Map of the Month

Educational Attainment in Missouri

Levels of educational attainment play a key role in determining long-term outcomes for individuals, households, communities, and even regional economies. One’s level of education plays an important role in one’s risk for unemployment as well as bounding opportunities for earnings and income.

Educational Attainment in Missouri, 2016

The chart, Unemployment rate and earnings by educational attainment, 2016, from the U.S. Bureau of Labor Statistics captures inverse correlation between risk of unemployment and median earnings by highest level of education achieved. In short, the more education one has, the less likely one is to be unemployed as well as to earn higher median wages. Those with less than a high school diploma are approximately twice as likely or more to be unemployed as those with an associate’s degree or higher, whereas those with an associate’s degree earn a median income that is half as much or less than those with a professional or doctoral degree.

The three maps in this series provide a geographic representation of:

  • less than a high school diploma,
  • a high school diploma, some college with no degree, or an associate’s degree, and
  • a bachelor’s degree or greater

These patterns illustrate the strengths and challenges faced within regions of our state in regard to economic viability, job and employment growth, and workforce readiness.

Map of the Month

Missouri’s Registered Voters — Where Are They?

For the upcoming November 8 Election Day, this month we present a view of registered voters in Missouri.

Missouri registered voters in 2013

Looking at the map (left) of registered voters in 2013 as a percentage of total county population ages 18 and older, we see some interesting patterns. The areas around Kansas City and St. Louis represent two large blocks of registered voters, but that shouldn’t surprise anyone, because those places represent the two largest concentrations of people in the state. (The map on the right shows where Missourians aged 18 and older live.)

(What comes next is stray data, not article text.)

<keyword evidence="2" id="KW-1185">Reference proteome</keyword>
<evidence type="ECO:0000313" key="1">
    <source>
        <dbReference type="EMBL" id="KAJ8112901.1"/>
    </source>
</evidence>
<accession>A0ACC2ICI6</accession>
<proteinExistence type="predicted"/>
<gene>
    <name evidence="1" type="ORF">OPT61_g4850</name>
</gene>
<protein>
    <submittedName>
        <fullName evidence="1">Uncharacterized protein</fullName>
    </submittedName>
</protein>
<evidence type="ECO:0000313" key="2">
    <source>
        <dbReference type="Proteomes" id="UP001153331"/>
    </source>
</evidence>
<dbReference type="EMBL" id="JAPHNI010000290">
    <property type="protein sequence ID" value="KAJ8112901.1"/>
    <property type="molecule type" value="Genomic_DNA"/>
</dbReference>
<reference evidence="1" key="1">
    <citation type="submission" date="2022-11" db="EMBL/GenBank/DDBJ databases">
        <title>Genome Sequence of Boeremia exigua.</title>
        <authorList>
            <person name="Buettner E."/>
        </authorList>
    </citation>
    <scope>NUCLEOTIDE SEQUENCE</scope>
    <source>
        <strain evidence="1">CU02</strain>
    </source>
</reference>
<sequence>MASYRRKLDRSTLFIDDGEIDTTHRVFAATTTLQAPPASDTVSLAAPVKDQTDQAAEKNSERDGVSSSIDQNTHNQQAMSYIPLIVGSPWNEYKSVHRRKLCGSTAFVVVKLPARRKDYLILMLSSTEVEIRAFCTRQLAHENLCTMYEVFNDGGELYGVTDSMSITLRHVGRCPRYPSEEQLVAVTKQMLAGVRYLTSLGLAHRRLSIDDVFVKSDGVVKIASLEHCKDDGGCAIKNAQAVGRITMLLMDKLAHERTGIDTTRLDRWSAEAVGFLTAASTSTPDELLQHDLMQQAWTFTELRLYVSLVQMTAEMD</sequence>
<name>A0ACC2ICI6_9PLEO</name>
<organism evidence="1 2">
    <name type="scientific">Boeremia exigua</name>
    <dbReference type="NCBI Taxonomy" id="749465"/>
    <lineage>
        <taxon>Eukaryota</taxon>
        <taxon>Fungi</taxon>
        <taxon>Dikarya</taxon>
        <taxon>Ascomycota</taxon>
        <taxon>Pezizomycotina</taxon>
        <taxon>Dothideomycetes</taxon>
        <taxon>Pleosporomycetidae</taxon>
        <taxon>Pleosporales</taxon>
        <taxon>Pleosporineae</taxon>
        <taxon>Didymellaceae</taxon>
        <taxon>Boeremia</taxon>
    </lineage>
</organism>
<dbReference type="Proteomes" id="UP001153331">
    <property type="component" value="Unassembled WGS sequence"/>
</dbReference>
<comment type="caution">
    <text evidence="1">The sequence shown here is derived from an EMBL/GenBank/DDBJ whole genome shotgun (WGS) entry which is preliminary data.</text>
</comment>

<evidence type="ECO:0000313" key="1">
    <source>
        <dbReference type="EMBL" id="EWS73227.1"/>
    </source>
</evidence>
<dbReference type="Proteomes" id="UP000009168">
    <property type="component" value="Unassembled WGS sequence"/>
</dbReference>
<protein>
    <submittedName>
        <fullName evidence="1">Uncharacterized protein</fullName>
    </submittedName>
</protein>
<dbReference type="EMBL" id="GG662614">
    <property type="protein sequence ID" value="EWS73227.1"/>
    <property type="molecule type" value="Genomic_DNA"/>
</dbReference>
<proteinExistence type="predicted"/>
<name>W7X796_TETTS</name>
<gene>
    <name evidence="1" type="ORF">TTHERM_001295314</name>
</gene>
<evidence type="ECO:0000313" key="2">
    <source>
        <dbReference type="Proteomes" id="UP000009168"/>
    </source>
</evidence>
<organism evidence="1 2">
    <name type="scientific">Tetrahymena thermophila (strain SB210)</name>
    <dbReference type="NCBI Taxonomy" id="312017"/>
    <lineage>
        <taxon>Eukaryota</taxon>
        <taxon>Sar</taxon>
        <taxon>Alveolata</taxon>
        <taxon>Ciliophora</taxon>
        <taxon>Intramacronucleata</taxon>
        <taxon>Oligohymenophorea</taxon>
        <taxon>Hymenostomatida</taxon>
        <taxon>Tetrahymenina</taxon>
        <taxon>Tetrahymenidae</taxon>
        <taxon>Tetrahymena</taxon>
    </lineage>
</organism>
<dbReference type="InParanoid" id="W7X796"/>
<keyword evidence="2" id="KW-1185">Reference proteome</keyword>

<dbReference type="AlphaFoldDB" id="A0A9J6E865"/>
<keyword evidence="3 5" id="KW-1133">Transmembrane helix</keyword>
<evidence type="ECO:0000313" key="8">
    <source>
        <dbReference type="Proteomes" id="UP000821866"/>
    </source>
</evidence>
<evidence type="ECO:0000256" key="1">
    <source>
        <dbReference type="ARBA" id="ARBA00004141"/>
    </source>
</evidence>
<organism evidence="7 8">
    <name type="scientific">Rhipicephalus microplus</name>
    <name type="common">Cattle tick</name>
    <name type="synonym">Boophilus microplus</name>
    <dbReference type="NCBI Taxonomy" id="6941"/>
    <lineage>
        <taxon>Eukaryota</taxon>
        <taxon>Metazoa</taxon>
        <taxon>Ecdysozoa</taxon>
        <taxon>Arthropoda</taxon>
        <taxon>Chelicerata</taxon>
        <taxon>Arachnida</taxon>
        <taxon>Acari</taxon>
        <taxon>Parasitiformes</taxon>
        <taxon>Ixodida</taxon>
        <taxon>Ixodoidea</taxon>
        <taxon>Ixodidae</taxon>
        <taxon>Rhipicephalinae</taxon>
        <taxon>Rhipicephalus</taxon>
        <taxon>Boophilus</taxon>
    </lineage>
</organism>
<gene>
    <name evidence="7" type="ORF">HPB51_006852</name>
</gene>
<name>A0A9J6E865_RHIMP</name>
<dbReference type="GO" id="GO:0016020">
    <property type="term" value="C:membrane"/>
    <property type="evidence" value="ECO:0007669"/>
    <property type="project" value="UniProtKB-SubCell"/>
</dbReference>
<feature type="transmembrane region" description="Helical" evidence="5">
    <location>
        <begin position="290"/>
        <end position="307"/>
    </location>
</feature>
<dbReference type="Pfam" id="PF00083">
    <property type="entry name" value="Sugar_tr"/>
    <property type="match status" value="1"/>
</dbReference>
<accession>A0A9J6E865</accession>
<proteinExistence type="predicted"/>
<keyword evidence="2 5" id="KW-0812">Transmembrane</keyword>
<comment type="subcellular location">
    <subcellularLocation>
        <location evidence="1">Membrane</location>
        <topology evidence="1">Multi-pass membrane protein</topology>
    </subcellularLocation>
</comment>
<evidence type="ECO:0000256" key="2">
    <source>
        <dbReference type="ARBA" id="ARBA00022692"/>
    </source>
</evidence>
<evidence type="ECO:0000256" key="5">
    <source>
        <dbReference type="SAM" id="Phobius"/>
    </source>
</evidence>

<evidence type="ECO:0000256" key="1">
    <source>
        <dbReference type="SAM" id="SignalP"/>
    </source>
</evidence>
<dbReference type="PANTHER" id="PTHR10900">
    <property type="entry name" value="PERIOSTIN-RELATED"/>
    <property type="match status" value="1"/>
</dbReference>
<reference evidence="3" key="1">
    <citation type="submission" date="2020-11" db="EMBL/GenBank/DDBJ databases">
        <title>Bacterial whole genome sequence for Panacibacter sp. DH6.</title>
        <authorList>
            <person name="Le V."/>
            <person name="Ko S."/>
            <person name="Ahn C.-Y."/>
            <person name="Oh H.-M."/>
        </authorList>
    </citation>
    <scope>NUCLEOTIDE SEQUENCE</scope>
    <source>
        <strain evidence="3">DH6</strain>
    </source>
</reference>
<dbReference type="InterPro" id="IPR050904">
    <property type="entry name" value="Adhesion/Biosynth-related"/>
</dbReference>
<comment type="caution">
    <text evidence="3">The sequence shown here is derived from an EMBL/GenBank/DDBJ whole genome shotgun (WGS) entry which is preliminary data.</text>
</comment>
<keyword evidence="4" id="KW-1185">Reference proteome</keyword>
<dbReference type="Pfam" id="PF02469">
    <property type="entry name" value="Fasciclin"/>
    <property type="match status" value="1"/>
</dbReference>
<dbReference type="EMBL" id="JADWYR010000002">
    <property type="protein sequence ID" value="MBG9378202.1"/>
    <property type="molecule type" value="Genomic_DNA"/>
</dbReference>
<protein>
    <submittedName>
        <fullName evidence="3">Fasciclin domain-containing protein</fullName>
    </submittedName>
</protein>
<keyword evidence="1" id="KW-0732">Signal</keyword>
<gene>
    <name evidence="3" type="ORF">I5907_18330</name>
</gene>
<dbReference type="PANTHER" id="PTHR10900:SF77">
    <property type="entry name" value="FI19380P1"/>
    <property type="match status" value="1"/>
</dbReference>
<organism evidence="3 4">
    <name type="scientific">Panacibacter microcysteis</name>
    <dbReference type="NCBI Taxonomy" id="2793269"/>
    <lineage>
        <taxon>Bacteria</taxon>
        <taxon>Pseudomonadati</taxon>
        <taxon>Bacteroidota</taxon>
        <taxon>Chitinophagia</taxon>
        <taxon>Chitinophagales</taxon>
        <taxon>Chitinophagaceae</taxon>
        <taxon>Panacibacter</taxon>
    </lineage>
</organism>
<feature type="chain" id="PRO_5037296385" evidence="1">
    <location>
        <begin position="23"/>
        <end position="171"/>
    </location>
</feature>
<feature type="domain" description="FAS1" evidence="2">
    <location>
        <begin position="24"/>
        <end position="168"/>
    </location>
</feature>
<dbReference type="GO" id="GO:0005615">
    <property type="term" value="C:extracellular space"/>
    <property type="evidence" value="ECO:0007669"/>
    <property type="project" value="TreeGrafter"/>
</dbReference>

What about the rest of the state, though? Dade County stands out with a fairly high percentage of registered voters, but neither Boone nor Cole counties are in the top tier of voter registration. Then there are counties with lower total populations but higher registration rates: Carter, Chariton, Clark, Gentry, Reynolds, Shelby, Ste. Genevieve, and Worth are all in the highest tier of voter registration, despite not being highly populated.

What’s the point? In addition to the usual message of “every vote counts,” these two maps show that large populations do not necessarily translate to large voter populations. This will make for some interesting viewing once the returns start coming in on Election Day. Keep in mind, too, that this map of voter registration rates can be compared to a map of voter turnout to see whether these patterns remain the same. That’s a comparison for another month.

Map of the Month

What Does Half of Missouri Look Like?

According to the U.S. Census, Missouri had a population of 5,988,927 people in 2010. Where do they all live, though? What is the fewest number of counties required to represent half of the population? Or the fewest number of census blocks? Or, with 2016 being an election year, the fewest number of voter tabulation districts?